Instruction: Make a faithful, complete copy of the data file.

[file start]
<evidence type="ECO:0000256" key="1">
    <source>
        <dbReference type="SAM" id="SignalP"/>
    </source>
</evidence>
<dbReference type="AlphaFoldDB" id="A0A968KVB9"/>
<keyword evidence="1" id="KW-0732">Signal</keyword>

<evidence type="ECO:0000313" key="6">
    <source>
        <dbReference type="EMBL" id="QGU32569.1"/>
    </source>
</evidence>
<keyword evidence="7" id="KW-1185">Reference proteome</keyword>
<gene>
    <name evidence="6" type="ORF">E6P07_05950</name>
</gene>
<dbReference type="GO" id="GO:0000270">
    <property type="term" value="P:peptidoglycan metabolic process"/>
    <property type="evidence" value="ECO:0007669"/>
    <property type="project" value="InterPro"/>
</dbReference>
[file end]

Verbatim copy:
<evidence type="ECO:0000256" key="1">
    <source>
        <dbReference type="SAM" id="SignalP"/>
    </source>
</evidence>
<dbReference type="AlphaFoldDB" id="A0A968KVB9"/>
<keyword evidence="1" id="KW-0732">Signal</keyword>

<evidence type="ECO:0000313" key="6">
    <source>
        <dbReference type="EMBL" id="QGU32569.1"/>
    </source>
</evidence>
<keyword evidence="7" id="KW-1185">Reference proteome</keyword>
<gene>
    <name evidence="6" type="ORF">E6P07_05950</name>
</gene>
<dbReference type="GO" id="GO:0000270">
    <property type="term" value="P:peptidoglycan metabolic process"/>
    <property type="evidence" value="ECO:0007669"/>
    <property type="project" value="InterPro"/>
</dbReference>